for String Quartet and a Narrator
Duration: 19 mins
Commissioned by Chamber Music America USA
About the Work
In 2004, I wrote my first chamber opera, Zolle, which was a story on theafterlife. As I was finishing Zolle, I fabricated another piece that would serve as a life-beforefable. At this time, I was living in a government subsidized student apartment. When I would take breaks from my work, particularly in the early hours, I would talk to the many cockroaches that shared my residence.
A Cockroach’s Tarantella was meant to score for a string quartet and a narrator as a stand alone piece at a later timeas well as a prelude to Zolle. Both stories are steeped in humankind’s ubiquitous fascination with regression, the conflict of belonging and alienation, and the resurrection archetype.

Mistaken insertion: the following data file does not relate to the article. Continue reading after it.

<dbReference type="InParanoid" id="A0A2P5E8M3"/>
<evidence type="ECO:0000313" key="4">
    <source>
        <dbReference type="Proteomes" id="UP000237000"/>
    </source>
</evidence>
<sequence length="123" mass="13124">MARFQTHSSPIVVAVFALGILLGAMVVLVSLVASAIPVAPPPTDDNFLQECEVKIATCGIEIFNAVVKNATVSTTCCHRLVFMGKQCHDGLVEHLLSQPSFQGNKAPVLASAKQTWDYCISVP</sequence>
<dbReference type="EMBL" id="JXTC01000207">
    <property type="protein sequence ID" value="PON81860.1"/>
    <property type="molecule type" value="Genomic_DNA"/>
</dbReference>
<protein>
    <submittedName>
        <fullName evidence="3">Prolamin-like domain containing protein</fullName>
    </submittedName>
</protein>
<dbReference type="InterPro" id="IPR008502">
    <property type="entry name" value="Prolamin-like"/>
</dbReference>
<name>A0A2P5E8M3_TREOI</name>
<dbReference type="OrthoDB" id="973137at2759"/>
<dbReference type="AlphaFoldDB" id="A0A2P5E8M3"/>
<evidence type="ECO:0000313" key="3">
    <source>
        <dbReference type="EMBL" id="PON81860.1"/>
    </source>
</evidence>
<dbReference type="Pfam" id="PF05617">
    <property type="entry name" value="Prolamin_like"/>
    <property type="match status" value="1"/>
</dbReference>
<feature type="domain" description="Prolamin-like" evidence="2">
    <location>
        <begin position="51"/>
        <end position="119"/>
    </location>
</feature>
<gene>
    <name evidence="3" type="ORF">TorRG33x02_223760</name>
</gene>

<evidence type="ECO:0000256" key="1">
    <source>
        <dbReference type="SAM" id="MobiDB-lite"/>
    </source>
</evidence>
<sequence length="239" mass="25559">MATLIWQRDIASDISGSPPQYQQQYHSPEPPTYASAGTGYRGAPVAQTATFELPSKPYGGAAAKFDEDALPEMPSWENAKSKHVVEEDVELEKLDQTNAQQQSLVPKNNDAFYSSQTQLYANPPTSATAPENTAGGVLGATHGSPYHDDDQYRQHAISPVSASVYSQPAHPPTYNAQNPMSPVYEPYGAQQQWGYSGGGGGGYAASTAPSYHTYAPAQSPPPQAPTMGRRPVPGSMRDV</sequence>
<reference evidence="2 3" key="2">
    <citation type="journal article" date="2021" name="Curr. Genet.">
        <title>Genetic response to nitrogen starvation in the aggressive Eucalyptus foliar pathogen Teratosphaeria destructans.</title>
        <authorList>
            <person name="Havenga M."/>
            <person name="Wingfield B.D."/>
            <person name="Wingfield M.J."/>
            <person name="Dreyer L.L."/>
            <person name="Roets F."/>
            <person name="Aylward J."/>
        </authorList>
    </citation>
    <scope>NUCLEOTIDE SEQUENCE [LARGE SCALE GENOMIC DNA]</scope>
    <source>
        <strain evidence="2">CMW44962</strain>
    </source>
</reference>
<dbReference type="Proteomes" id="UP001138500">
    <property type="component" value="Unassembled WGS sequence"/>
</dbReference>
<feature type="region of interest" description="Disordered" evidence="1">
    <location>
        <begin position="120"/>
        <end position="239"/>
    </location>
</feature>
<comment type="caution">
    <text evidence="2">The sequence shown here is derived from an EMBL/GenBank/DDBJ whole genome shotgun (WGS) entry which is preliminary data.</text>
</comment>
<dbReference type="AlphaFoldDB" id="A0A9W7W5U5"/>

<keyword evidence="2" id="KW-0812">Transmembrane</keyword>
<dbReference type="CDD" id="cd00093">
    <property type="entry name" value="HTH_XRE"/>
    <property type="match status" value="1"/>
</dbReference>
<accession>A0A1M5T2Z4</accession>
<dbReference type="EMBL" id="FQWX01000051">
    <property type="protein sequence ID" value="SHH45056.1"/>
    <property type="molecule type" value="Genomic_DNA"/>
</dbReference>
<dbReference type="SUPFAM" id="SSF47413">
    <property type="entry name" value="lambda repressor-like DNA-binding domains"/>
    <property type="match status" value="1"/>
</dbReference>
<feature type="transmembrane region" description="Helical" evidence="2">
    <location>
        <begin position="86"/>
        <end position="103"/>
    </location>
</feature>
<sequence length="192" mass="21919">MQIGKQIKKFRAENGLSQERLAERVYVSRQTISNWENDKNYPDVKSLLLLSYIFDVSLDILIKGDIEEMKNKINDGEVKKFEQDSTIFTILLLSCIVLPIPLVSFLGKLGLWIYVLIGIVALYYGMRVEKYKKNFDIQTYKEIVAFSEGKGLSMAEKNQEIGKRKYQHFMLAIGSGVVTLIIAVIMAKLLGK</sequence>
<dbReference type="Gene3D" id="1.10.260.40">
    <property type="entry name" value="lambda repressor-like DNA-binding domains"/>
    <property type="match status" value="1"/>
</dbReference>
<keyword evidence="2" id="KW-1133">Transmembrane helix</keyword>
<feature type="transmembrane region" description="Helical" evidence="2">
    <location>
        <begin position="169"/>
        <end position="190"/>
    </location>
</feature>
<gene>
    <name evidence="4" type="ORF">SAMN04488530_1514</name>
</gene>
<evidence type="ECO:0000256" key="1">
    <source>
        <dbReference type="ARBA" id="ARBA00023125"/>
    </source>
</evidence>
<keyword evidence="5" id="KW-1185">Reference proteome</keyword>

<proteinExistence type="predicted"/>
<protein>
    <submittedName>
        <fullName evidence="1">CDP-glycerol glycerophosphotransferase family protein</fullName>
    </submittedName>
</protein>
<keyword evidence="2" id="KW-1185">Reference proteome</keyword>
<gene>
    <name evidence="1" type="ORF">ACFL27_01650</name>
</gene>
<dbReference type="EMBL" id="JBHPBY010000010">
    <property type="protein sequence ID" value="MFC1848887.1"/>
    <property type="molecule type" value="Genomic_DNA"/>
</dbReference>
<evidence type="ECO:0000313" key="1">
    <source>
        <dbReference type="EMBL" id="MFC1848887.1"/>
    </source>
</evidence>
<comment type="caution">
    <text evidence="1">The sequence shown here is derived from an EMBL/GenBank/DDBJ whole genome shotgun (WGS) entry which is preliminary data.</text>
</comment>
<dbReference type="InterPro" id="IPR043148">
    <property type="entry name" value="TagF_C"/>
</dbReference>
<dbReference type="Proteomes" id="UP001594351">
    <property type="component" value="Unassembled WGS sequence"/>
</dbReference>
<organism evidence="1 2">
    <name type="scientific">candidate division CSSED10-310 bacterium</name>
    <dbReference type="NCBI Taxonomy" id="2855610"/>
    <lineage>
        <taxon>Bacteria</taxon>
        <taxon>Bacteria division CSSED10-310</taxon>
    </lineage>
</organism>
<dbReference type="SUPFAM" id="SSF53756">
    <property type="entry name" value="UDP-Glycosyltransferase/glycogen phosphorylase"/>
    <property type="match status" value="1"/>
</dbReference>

! SOME SCIENTIFIC FACTS !
The female cockroach species mate once in their lives, and then continue to produce ootheca, or egg cases, of thirty to forty eggs at two to three day intervals under temperature of 20 degrees Centigrade. The average cockroach lifespan is 6 months to a year.
Female cockroaches can reproduce for years without needing a mate, producing dozens of generations of all-female descendants, a team of scientists has found. Parthenogenesis is a form of asexual reproduction, allowing young insects to spawn from unfertilized eggs.
2004年， 我写完我第一部室内歌剧，Zolle，那是一部有关来生的故事， 自己编的文字。 在即将写完之前，另一部有关前世的故事在耳朵里逐渐形成。这部前生的幻事, 就是这 《跳塔郎泰拉舞的某蟑螂》，我听到的是弦乐四重奏和一个叙说者，作品可以单独成立，也可以作为室内歌剧Zolle 的前幕。 两首主人公的命运毫不相关却相辅相成，当时我对人类蜕化的记忆，溯源和我们不断追寻所谓向上，崇高然而却周而复始的现象挺感兴趣。
First Performance by the iO Quartet—February 2010, at Symphony Space, New York City
Erik Carlson, Joshua Modney, violin;
Elizabeth Weisser, viola;
Chris Gross, Violoncello;
Du Yun, narrator